Tahoe funds would go toward bistate park, erosion control

Nevada lawmakers were asked Tuesday to earmark $3 million in bond revenues to pay for the first phase of what's envisioned as a 725-acre park near casinos at the California-Nevada line on Lake Tahoe's south shore.

The park money is included in a $9 million bond issue, detailed in SB55, that represents a final installment on Nevada's share of a major Tahoe environmental improvement program, launched in 1997 by then-President Clinton.

In discussing SB55, state Lands Division Administrator Pam Wilcox told the Senate Finance Committee that an announcement will be made this summer on how much money, beyond the initial $900 million from various sources, will be needed to continue the environmental improvement program through 2016.

Wilcox also said that only about $7 million of the initial environmental improvement funding, which has come from federal, California, Nevada, local government and private sources, has been used so far on recreation projects.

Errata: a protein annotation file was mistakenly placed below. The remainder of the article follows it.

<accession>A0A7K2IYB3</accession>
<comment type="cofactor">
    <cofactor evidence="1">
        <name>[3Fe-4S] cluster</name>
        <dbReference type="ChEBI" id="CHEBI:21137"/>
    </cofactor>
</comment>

The lands division asked lawmakers to earmark the $3 million in bond revenues for the park, located on the old Van Sickle ranch, after learning that park developers were ready to start first-phase construction. Most of the money would come from funding originally intended for erosion control.

The park, to be located in both Nevada and California, would provide hiking trails, picnic areas, a multi-use paved bike trail, a corral, campground and parking. The California side would host a visitor center, and access to the historic Van Sickle cabin and to the Nevada side. The park also would provide a connecting route with the Tahoe Rim Trail.

"The main focus of the park is trail hiking," said Nevada Parks Division Administrator Dave Morrow.

Planning for the park started in 2000. In 1988, Jack Van Sickle donated 542 acres to Nevada state parks with a condition that it not house any commercial skiing or equestrian facilities. The division acquired another 28 acres and the California Tahoe Conservancy has purchased about 155 acres across the state line.

The overall $900 million environmental improvement effort has focused mainly on erosion control and fire prevention. The total includes about $100 million from the private sector for erosion control at homes and businesses. Nevada's share has amounted to $82 million.

Erosion is thought to be the prime culprit in Lake Tahoe's declining clarity. Recently, land regulators at Tahoe have shifted focus to fire prevention as a top priority, as the charred remains of wildfires often result in soil damage and more erosion.


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